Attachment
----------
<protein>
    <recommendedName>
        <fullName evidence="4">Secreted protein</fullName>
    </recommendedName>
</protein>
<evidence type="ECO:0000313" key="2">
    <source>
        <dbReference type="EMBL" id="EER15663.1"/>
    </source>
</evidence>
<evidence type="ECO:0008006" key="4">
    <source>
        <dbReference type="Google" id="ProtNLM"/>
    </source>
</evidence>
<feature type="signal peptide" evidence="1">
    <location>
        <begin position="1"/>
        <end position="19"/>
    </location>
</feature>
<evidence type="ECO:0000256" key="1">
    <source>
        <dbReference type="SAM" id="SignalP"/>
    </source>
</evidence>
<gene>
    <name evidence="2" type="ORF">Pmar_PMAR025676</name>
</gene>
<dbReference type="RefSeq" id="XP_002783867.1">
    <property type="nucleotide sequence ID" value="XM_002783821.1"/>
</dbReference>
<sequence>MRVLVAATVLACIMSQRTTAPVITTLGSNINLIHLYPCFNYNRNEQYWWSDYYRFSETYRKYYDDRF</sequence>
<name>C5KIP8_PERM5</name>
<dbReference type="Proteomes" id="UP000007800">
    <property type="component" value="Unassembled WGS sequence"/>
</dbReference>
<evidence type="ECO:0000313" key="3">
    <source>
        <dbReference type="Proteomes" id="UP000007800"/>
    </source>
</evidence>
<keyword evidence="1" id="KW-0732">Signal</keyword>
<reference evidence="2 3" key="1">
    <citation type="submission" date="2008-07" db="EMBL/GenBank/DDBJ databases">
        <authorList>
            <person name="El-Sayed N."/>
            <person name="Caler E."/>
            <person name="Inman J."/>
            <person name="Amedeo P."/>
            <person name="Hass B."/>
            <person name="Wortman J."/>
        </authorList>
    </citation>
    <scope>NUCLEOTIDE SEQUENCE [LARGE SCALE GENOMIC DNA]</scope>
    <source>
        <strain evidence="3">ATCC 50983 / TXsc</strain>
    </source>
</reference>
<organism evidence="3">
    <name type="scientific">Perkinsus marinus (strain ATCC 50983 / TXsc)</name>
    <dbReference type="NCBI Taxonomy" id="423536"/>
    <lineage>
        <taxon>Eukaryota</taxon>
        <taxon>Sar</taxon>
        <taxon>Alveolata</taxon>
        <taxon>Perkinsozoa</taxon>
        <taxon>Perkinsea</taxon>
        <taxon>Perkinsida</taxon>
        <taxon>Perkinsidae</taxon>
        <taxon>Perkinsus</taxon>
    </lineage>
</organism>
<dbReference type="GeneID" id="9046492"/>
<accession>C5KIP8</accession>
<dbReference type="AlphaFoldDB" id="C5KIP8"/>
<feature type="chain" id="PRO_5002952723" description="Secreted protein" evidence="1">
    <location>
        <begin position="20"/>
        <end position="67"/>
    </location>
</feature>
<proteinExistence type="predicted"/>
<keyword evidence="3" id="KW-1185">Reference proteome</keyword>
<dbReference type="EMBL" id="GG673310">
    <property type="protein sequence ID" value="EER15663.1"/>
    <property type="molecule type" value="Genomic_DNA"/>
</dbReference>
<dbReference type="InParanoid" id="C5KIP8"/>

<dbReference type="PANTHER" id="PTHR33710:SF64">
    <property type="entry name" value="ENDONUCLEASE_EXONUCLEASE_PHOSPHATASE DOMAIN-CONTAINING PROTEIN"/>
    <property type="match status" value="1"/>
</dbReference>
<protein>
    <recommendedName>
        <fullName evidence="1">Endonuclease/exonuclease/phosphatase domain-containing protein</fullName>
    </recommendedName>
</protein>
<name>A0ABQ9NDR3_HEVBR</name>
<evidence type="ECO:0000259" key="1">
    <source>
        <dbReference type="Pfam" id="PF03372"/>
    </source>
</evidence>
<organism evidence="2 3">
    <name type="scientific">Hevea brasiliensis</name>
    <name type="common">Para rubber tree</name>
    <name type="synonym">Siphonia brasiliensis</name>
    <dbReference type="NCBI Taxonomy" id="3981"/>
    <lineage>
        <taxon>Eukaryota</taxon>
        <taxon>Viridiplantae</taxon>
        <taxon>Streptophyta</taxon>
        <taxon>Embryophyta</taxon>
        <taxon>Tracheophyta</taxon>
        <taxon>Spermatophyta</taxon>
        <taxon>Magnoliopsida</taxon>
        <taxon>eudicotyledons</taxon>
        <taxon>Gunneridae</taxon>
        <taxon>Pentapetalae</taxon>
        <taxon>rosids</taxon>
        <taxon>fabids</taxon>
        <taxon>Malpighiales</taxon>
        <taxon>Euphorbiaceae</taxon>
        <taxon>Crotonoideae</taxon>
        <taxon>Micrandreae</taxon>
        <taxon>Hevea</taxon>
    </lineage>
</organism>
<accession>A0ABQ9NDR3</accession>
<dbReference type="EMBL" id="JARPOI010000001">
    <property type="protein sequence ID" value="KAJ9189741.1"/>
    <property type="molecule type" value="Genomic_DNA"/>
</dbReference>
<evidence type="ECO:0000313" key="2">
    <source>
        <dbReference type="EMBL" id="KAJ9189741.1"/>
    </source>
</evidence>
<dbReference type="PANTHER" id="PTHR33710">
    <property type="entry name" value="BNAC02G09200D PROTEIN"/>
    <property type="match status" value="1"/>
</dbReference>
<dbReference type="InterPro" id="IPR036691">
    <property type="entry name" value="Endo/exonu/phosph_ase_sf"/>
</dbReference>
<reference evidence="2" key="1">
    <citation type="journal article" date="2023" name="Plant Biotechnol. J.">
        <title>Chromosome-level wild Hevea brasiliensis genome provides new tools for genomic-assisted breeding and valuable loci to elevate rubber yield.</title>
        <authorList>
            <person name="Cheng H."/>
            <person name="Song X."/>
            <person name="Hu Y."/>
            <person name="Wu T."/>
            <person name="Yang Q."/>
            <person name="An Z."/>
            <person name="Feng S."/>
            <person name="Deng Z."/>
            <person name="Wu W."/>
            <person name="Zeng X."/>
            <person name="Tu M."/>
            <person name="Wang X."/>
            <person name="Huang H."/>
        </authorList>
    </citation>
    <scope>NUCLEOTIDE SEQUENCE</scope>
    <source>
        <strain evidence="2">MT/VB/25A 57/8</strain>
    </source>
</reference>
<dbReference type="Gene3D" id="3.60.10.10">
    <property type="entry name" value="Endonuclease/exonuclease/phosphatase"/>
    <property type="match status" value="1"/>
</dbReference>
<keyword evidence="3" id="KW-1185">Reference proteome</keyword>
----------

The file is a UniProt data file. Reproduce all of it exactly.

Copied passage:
<protein>
    <recommendedName>
        <fullName evidence="4">Secreted protein</fullName>
    </recommendedName>
</protein>
<evidence type="ECO:0000313" key="2">
    <source>
        <dbReference type="EMBL" id="EER15663.1"/>
    </source>
</evidence>
<evidence type="ECO:0008006" key="4">
    <source>
        <dbReference type="Google" id="ProtNLM"/>
    </source>
</evidence>
<feature type="signal peptide" evidence="1">
    <location>
        <begin position="1"/>
        <end position="19"/>
    </location>
</feature>
<evidence type="ECO:0000256" key="1">
    <source>
        <dbReference type="SAM" id="SignalP"/>
    </source>
</evidence>
<gene>
    <name evidence="2" type="ORF">Pmar_PMAR025676</name>
</gene>
<dbReference type="RefSeq" id="XP_002783867.1">
    <property type="nucleotide sequence ID" value="XM_002783821.1"/>
</dbReference>
<sequence>MRVLVAATVLACIMSQRTTAPVITTLGSNINLIHLYPCFNYNRNEQYWWSDYYRFSETYRKYYDDRF</sequence>
<name>C5KIP8_PERM5</name>
<dbReference type="Proteomes" id="UP000007800">
    <property type="component" value="Unassembled WGS sequence"/>
</dbReference>
<evidence type="ECO:0000313" key="3">
    <source>
        <dbReference type="Proteomes" id="UP000007800"/>
    </source>
</evidence>
<keyword evidence="1" id="KW-0732">Signal</keyword>
<reference evidence="2 3" key="1">
    <citation type="submission" date="2008-07" db="EMBL/GenBank/DDBJ databases">
        <authorList>
            <person name="El-Sayed N."/>
            <person name="Caler E."/>
            <person name="Inman J."/>
            <person name="Amedeo P."/>
            <person name="Hass B."/>
            <person name="Wortman J."/>
        </authorList>
    </citation>
    <scope>NUCLEOTIDE SEQUENCE [LARGE SCALE GENOMIC DNA]</scope>
    <source>
        <strain evidence="3">ATCC 50983 / TXsc</strain>
    </source>
</reference>
<organism evidence="3">
    <name type="scientific">Perkinsus marinus (strain ATCC 50983 / TXsc)</name>
    <dbReference type="NCBI Taxonomy" id="423536"/>
    <lineage>
        <taxon>Eukaryota</taxon>
        <taxon>Sar</taxon>
        <taxon>Alveolata</taxon>
        <taxon>Perkinsozoa</taxon>
        <taxon>Perkinsea</taxon>
        <taxon>Perkinsida</taxon>
        <taxon>Perkinsidae</taxon>
        <taxon>Perkinsus</taxon>
    </lineage>
</organism>
<dbReference type="GeneID" id="9046492"/>
<accession>C5KIP8</accession>
<dbReference type="AlphaFoldDB" id="C5KIP8"/>
<feature type="chain" id="PRO_5002952723" description="Secreted protein" evidence="1">
    <location>
        <begin position="20"/>
        <end position="67"/>
    </location>
</feature>
<proteinExistence type="predicted"/>
<keyword evidence="3" id="KW-1185">Reference proteome</keyword>
<dbReference type="EMBL" id="GG673310">
    <property type="protein sequence ID" value="EER15663.1"/>
    <property type="molecule type" value="Genomic_DNA"/>
</dbReference>
<dbReference type="InParanoid" id="C5KIP8"/>

<dbReference type="PANTHER" id="PTHR33710:SF64">
    <property type="entry name" value="ENDONUCLEASE_EXONUCLEASE_PHOSPHATASE DOMAIN-CONTAINING PROTEIN"/>
    <property type="match status" value="1"/>
</dbReference>
<protein>
    <recommendedName>
        <fullName evidence="1">Endonuclease/exonuclease/phosphatase domain-containing protein</fullName>
    </recommendedName>
</protein>
<name>A0ABQ9NDR3_HEVBR</name>
<evidence type="ECO:0000259" key="1">
    <source>
        <dbReference type="Pfam" id="PF03372"/>
    </source>
</evidence>
<organism evidence="2 3">
    <name type="scientific">Hevea brasiliensis</name>
    <name type="common">Para rubber tree</name>
    <name type="synonym">Siphonia brasiliensis</name>
    <dbReference type="NCBI Taxonomy" id="3981"/>
    <lineage>
        <taxon>Eukaryota</taxon>
        <taxon>Viridiplantae</taxon>
        <taxon>Streptophyta</taxon>
        <taxon>Embryophyta</taxon>
        <taxon>Tracheophyta</taxon>
        <taxon>Spermatophyta</taxon>
        <taxon>Magnoliopsida</taxon>
        <taxon>eudicotyledons</taxon>
        <taxon>Gunneridae</taxon>
        <taxon>Pentapetalae</taxon>
        <taxon>rosids</taxon>
        <taxon>fabids</taxon>
        <taxon>Malpighiales</taxon>
        <taxon>Euphorbiaceae</taxon>
        <taxon>Crotonoideae</taxon>
        <taxon>Micrandreae</taxon>
        <taxon>Hevea</taxon>
    </lineage>
</organism>
<accession>A0ABQ9NDR3</accession>
<dbReference type="EMBL" id="JARPOI010000001">
    <property type="protein sequence ID" value="KAJ9189741.1"/>
    <property type="molecule type" value="Genomic_DNA"/>
</dbReference>
<evidence type="ECO:0000313" key="2">
    <source>
        <dbReference type="EMBL" id="KAJ9189741.1"/>
    </source>
</evidence>
<dbReference type="PANTHER" id="PTHR33710">
    <property type="entry name" value="BNAC02G09200D PROTEIN"/>
    <property type="match status" value="1"/>
</dbReference>
<dbReference type="InterPro" id="IPR036691">
    <property type="entry name" value="Endo/exonu/phosph_ase_sf"/>
</dbReference>
<reference evidence="2" key="1">
    <citation type="journal article" date="2023" name="Plant Biotechnol. J.">
        <title>Chromosome-level wild Hevea brasiliensis genome provides new tools for genomic-assisted breeding and valuable loci to elevate rubber yield.</title>
        <authorList>
            <person name="Cheng H."/>
            <person name="Song X."/>
            <person name="Hu Y."/>
            <person name="Wu T."/>
            <person name="Yang Q."/>
            <person name="An Z."/>
            <person name="Feng S."/>
            <person name="Deng Z."/>
            <person name="Wu W."/>
            <person name="Zeng X."/>
            <person name="Tu M."/>
            <person name="Wang X."/>
            <person name="Huang H."/>
        </authorList>
    </citation>
    <scope>NUCLEOTIDE SEQUENCE</scope>
    <source>
        <strain evidence="2">MT/VB/25A 57/8</strain>
    </source>
</reference>
<dbReference type="Gene3D" id="3.60.10.10">
    <property type="entry name" value="Endonuclease/exonuclease/phosphatase"/>
    <property type="match status" value="1"/>
</dbReference>
<keyword evidence="3" id="KW-1185">Reference proteome</keyword>